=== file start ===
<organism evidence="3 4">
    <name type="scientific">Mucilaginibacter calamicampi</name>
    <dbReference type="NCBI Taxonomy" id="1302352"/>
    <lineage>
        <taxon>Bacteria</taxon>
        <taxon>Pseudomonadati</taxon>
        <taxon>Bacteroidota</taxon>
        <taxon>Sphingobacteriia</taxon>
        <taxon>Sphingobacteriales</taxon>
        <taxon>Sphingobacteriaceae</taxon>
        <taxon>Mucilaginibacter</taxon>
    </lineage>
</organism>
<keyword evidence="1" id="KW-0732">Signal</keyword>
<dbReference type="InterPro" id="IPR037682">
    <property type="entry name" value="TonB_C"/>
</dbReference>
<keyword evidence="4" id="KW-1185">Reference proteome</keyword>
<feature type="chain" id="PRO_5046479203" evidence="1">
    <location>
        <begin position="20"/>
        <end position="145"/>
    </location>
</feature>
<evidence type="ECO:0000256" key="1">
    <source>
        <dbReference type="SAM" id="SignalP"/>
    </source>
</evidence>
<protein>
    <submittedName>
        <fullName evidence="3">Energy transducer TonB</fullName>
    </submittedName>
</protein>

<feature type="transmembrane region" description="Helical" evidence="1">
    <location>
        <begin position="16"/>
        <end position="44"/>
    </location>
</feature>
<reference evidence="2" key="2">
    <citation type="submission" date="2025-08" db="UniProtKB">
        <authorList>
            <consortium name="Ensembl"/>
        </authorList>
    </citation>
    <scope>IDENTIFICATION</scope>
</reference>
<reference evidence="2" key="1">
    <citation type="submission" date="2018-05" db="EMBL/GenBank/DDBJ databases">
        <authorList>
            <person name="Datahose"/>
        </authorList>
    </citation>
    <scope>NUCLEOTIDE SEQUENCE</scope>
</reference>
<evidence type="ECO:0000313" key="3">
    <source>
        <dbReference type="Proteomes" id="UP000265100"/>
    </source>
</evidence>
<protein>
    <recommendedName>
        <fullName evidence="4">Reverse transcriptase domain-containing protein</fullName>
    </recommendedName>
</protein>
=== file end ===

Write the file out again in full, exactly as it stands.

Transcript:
<organism evidence="3 4">
    <name type="scientific">Mucilaginibacter calamicampi</name>
    <dbReference type="NCBI Taxonomy" id="1302352"/>
    <lineage>
        <taxon>Bacteria</taxon>
        <taxon>Pseudomonadati</taxon>
        <taxon>Bacteroidota</taxon>
        <taxon>Sphingobacteriia</taxon>
        <taxon>Sphingobacteriales</taxon>
        <taxon>Sphingobacteriaceae</taxon>
        <taxon>Mucilaginibacter</taxon>
    </lineage>
</organism>
<keyword evidence="1" id="KW-0732">Signal</keyword>
<dbReference type="InterPro" id="IPR037682">
    <property type="entry name" value="TonB_C"/>
</dbReference>
<keyword evidence="4" id="KW-1185">Reference proteome</keyword>
<feature type="chain" id="PRO_5046479203" evidence="1">
    <location>
        <begin position="20"/>
        <end position="145"/>
    </location>
</feature>
<evidence type="ECO:0000256" key="1">
    <source>
        <dbReference type="SAM" id="SignalP"/>
    </source>
</evidence>
<protein>
    <submittedName>
        <fullName evidence="3">Energy transducer TonB</fullName>
    </submittedName>
</protein>

<feature type="transmembrane region" description="Helical" evidence="1">
    <location>
        <begin position="16"/>
        <end position="44"/>
    </location>
</feature>
<reference evidence="2" key="2">
    <citation type="submission" date="2025-08" db="UniProtKB">
        <authorList>
            <consortium name="Ensembl"/>
        </authorList>
    </citation>
    <scope>IDENTIFICATION</scope>
</reference>
<reference evidence="2" key="1">
    <citation type="submission" date="2018-05" db="EMBL/GenBank/DDBJ databases">
        <authorList>
            <person name="Datahose"/>
        </authorList>
    </citation>
    <scope>NUCLEOTIDE SEQUENCE</scope>
</reference>
<evidence type="ECO:0000313" key="3">
    <source>
        <dbReference type="Proteomes" id="UP000265100"/>
    </source>
</evidence>
<protein>
    <recommendedName>
        <fullName evidence="4">Reverse transcriptase domain-containing protein</fullName>
    </recommendedName>
</protein>